Tweens Rise to the Occasion

Ballroom at Tween ABC

For the last six years, a group of authors I work with have held a writing conference for teenagers (ages 13 to 19) called Teen Author Boot Camp.  It is a daylong event and often we have people ask us how we dare spend 8 hours with a bunch of crazy teenagers. Yet we have never had a problem (and we’ve had as many as 750 teens at TABC). I fact, I’ve met teens  who I consider genuine friends and fellow authors.

This year, I felt the desire to put on a writing conference just for tweens (ages 9 to 12). I had a couple of people tell me I was absolutely insane—what with all of the ADHD, bullying, lack of respect, and such. After some of the feedback, I started to worry a bit as well.

dogtagLast night we held the first ever Tween Author Boot Camp. Almost 250 kids came to a conference for nearly five hours to learn how to write better. And guess what? They sat in their chairs. They listened. They took notes. They asked a very intelligent questions, and they gave brilliant answers.

I was impressed!

The kids did just as well as the teenagers in paying attention. The authors who taught were lively, and the classes lasted only 25 minutes instead of 40. The evening went by quickly.

Granted, the “Lost and Found” was HUGE, but other than the tweens were outstanding students. With all that goes on in America and in the school system and in society, we tend to think that kids are headed on a downhill spiral. In reality, we have some amazingly intelligent young people in our society.

Lois Class at Tween ABCKudos to these parents who are raising such bright young minds. My favorite part of the evening came during teaching my class called “idea invention.” I showed the kids a picture of a man in a kayak with the darkened image of a large shark looming in the water about 20 feet away. I then asked the kids to pose a question using “what if?” The kids came up with a lot of great “what if” questions:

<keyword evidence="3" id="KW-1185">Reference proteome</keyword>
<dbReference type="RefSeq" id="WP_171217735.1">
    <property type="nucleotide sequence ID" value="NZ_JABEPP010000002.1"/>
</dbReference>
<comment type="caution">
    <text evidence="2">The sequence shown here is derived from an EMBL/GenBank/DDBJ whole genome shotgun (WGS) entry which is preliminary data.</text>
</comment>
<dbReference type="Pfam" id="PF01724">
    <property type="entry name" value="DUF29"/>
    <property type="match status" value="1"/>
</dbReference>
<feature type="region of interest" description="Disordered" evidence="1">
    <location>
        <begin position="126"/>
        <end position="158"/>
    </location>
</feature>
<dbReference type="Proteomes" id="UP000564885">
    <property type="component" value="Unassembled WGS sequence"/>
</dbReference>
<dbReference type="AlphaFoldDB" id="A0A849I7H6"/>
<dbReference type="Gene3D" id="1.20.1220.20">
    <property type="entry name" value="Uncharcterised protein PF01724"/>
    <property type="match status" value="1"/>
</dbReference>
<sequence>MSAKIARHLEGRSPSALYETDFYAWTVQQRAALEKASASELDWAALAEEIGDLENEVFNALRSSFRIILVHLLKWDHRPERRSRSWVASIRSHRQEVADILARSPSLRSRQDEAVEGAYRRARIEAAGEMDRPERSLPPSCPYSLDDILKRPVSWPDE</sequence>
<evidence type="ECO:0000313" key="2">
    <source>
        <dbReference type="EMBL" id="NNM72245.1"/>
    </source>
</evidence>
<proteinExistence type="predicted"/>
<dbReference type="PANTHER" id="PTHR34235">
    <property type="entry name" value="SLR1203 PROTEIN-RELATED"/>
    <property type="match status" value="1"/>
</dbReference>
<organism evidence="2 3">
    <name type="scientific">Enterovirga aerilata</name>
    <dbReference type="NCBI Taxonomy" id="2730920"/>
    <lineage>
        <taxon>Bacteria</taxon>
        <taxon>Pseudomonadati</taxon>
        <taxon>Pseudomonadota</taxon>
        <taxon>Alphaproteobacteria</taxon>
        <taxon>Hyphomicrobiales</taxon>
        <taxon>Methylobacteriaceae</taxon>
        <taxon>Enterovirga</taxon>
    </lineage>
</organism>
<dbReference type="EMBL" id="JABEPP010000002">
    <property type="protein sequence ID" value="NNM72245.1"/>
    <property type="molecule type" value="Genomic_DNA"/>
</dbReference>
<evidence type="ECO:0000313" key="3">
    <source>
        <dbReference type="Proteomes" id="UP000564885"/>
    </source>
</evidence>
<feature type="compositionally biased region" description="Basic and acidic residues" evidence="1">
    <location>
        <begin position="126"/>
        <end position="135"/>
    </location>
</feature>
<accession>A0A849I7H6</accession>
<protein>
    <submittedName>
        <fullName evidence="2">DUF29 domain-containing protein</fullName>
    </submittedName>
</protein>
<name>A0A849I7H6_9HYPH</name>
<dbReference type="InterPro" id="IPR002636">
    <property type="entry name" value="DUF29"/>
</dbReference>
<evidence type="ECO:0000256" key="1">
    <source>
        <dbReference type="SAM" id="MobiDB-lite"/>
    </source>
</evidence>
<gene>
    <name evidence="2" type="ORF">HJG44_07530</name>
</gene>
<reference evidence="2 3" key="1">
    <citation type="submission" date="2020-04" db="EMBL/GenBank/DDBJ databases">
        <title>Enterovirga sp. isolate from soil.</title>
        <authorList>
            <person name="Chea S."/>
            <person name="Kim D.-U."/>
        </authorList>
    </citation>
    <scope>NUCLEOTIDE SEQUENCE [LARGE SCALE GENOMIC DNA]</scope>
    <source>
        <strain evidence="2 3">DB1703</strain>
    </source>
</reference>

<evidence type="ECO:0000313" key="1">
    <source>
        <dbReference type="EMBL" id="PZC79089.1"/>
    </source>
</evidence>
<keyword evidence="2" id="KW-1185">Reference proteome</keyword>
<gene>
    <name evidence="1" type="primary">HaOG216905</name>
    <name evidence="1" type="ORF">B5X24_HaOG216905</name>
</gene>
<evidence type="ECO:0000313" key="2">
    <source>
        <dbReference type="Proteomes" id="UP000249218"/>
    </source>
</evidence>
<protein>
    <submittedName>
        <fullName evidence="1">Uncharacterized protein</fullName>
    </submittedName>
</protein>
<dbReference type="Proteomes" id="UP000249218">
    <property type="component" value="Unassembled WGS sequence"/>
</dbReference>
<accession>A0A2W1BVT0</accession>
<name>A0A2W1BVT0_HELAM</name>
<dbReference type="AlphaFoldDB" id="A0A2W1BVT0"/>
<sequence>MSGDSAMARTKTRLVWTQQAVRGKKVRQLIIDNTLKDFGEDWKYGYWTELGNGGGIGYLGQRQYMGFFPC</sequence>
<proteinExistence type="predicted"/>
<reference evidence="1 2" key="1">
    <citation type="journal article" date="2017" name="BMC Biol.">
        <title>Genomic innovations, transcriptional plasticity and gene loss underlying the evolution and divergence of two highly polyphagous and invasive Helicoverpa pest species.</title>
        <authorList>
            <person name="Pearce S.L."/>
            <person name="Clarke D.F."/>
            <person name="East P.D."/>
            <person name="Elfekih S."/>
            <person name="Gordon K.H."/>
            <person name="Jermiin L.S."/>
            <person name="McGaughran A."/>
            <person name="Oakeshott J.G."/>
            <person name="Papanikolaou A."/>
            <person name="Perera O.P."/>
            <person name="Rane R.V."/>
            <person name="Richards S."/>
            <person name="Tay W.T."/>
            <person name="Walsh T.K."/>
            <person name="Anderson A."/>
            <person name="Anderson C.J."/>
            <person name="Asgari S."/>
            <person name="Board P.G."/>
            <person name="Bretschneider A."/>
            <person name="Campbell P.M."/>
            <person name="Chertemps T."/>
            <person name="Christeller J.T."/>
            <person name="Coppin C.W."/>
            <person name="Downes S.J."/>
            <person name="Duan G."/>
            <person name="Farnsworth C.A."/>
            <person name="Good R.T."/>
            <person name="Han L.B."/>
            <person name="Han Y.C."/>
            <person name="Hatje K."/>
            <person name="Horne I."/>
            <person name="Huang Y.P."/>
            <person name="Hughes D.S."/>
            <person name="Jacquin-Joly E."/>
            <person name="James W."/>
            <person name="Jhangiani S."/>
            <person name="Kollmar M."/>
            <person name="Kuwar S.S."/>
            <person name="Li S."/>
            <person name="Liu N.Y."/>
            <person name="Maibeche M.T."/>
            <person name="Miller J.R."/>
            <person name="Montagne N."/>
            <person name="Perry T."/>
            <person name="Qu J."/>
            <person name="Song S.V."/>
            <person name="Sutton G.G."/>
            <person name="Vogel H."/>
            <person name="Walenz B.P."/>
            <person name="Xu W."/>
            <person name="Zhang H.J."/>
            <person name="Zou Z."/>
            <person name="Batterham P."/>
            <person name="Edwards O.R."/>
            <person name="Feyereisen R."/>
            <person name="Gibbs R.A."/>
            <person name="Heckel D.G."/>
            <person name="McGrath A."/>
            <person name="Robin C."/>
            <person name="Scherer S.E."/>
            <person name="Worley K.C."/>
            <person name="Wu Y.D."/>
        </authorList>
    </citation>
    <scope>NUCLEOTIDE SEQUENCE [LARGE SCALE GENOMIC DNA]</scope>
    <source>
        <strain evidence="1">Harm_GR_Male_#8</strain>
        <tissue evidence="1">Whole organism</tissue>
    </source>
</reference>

• What if the shark eats the man?
  • What if the man survives the shark attack?
  • What if the shark is the man’s best friend?

But the one I loved the most, the one that I thought a New York Times best-selling author could easily write a book about, was the answer from a 10-year-old kid who said, “What if the image of the shark is really just the man’s shadow?”

Wow! Doesn’t that sound like an intriguing novel?

 

11 thoughts on “Tweens Rise to the Occasion

  1. WOW! You’re not kidding on that last “what if” question from the kid! And you’re also not kidding about the potential for kids to be brilliant students. My doctor once told me that he suspected a lot of ADHD was really BSS (boring school syndrome). While I don’t discount the reality of ADHD (my daughter has it), I’ve seen that the quality of teaching and the engagement level makes a big difference in what kids can do.

    Kudos to you for encouraging the best in these kids! THIS IS SO AWESOME!!!

  2. This is a great post for everybody in the writing process–newbies to highly successful. Every person was once a kid and I think it is supremely important to encourage young writers. A lot of the authors I know have been writing since they were teens–and I’m meeting younger writers all the time.

    I’m grateful there are conferences dedicated to encourage future authors at younger ages. These events can be game-changers for self image (uber important for tweens who are at the perfect age to really explore their interests and talents).

  3. I had been wondering how this was going. Glad to hear it came off with flying colors! You were probably drawing from the best of the best, kids with involved and supportive parents and a measure of ambition. Still, kids are amazing. Kudos for putting this together. I’m sure these young authors will never forget their experience. Who knows? We may be purchasing their books in another 15 years.

  4. How wonderful!! So inspiring, and certainly shows how many kids out there love books and the art of writing 🙂

  5. Kudos on such an inspiring post, Lois! It’s awesome to see tweens into writing these days. You never know, have may have had a hand in carving a future ‘JK Rowling’ or ‘Rick Riordan’. Cheers!

  6. This is fantastic. Kudos to you! I wish someone had done workshops like this when I was that age. Great for the kids and fun for the adult authors. Keep encouraging young authors!

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